My first Broadway show was Chess in 1988, and being much older, I would never forget it. It’s also about being in New York for the first time, etc. But yes, it is also emotional.

  • Will says:

    If the point is that Broadway shows have greater emotional impact than movies, okay, I agree. But a survey of a roomful of Broadway producers probably isn’t the best evidence.
    What kind of evidence would be convincing?

  • NineDaves says:

    i remember the first movie i saw. and ironically, it was a movie musical – “the sound of music.” i was 5 years old. we weren’t allowed to watch tv/movies as a kid, so it was a big deal. my father sat me down and told me, “this is the greatest movie you will ever see in your life.” 22 years later, he’s right.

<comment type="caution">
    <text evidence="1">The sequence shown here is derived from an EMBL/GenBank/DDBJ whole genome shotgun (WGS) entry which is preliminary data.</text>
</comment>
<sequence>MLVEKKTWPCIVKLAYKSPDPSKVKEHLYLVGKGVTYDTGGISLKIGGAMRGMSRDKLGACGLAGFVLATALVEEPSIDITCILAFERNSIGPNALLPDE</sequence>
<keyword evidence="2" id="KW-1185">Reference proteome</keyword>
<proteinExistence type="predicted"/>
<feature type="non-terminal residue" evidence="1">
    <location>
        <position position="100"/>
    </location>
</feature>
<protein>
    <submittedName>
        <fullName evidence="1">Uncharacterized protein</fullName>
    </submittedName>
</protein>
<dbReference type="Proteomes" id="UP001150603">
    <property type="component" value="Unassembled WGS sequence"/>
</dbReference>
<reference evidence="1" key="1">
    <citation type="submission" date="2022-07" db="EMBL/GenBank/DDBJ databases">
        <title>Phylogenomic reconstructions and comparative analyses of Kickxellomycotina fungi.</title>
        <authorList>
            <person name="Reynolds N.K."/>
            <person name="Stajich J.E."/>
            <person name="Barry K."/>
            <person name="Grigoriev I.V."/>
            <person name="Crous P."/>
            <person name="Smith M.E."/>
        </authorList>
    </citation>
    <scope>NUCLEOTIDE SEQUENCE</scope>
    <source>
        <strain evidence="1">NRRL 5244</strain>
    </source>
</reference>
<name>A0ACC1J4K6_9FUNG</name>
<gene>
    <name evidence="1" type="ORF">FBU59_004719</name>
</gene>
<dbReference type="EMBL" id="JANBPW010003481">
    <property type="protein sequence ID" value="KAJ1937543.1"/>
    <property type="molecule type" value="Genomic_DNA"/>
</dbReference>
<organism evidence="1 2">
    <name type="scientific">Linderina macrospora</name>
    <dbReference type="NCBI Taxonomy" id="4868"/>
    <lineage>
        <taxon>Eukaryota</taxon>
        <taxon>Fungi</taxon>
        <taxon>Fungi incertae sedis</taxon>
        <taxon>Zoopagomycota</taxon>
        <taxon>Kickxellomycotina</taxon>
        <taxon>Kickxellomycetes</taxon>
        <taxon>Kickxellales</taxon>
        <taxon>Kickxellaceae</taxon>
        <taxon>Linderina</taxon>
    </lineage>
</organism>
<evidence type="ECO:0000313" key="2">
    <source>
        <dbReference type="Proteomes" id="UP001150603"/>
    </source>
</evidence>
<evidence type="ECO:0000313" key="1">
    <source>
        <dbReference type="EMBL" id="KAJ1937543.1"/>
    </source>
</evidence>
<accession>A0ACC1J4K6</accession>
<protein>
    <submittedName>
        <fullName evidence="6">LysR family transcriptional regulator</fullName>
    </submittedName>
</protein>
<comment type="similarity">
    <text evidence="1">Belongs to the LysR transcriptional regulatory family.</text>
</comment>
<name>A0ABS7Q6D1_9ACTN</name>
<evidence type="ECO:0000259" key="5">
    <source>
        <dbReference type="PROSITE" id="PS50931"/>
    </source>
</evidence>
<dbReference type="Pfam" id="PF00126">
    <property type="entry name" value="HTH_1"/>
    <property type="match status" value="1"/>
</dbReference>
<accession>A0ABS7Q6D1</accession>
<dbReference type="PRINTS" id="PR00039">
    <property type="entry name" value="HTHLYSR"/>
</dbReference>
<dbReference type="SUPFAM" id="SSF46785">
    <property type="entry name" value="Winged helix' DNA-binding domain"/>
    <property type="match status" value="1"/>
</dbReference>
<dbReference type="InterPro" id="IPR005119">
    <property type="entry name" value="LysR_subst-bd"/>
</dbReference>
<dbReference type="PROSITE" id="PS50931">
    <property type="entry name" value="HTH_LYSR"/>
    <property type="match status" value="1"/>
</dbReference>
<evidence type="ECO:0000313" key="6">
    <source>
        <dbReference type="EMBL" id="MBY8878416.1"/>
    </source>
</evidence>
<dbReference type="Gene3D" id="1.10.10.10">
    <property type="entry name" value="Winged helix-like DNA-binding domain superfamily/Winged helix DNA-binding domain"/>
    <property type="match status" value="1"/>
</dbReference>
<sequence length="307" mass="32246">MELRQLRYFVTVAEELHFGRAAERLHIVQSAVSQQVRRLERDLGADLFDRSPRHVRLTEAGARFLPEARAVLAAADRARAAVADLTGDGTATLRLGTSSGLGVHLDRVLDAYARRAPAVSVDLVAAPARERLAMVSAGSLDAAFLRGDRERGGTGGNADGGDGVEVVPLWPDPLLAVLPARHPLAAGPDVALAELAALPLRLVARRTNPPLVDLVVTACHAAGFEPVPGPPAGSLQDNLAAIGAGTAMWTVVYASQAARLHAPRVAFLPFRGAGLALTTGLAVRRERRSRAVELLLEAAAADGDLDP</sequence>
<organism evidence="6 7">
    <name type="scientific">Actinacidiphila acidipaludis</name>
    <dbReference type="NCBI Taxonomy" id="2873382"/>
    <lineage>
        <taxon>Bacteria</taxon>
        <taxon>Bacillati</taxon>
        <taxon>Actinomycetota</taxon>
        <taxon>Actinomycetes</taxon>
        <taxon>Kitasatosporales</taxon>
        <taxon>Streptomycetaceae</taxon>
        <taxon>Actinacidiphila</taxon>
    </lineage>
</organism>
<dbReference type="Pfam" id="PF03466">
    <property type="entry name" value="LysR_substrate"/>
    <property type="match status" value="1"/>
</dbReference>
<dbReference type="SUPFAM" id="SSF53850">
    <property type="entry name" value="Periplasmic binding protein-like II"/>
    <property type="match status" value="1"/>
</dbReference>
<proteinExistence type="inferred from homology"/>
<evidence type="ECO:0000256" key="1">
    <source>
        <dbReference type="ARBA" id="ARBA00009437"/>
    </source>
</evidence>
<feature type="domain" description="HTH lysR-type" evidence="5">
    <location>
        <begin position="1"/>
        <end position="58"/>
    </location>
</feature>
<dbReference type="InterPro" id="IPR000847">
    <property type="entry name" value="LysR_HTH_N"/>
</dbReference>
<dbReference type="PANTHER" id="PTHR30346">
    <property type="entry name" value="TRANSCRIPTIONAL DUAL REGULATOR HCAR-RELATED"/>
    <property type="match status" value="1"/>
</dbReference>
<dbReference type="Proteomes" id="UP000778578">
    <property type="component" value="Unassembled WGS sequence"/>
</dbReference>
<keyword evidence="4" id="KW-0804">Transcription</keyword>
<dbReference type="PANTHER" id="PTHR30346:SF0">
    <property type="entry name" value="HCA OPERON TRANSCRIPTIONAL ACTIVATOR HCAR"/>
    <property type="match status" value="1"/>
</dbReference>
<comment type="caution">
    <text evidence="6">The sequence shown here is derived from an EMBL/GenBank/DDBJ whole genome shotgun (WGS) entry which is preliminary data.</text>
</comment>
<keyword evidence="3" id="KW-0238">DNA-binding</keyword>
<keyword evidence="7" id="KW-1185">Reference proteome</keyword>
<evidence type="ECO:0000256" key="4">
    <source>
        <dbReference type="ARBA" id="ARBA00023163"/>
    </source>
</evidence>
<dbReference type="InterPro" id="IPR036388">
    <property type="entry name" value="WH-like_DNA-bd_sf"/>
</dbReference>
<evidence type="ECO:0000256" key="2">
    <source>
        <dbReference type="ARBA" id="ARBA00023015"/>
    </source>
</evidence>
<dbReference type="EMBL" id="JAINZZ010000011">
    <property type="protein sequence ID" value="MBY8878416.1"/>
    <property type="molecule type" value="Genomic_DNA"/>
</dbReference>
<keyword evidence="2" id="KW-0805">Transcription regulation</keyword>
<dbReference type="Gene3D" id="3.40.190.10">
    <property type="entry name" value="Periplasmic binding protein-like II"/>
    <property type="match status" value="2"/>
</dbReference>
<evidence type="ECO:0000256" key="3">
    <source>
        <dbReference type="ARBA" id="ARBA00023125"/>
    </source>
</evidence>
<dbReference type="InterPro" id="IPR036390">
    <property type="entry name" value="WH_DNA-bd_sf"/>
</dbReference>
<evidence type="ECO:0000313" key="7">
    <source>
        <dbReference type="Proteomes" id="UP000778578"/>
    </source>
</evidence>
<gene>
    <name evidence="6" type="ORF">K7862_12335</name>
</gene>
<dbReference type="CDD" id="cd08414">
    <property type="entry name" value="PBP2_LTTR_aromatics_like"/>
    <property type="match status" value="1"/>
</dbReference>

my first broadway show was “les miserables.” i was 6. we sat three rows from the stage, and i got chills up and down my spine when the actors made eye contact with me. i still have that experience when i go to the theater.
    so both mediums provide a pretty emotional response for me personally. i want to take both in… just in the way that speaks to my budget and comfort level. i haven’t been to the movies in a long time. it’s not a comfortable enviornment for me. impossible to find a seat. obnoxious audience members, etc. i’d rather wait for dvd. or, between you and me, illegally downloading movies. but going to the teatre? that’s an event in my eyes. that’s something i try to do once a month. i get swept away in the glory of it all. it’s just… different.
    to call-back to kevin’s comment: i suppose scarcity has a lot to do with it. it does make it more emotional because it’s something special. but when going to see a show is a rare thing in one’s life, emotional reaction can also be a bad thing. would you walk out of a bad movie and say, “i’ll never go see another movie again?” probably not. but i’ve heard people say that before after leaving a bad broadway show. and believe me – they probably never will come back.

  • Brad R says: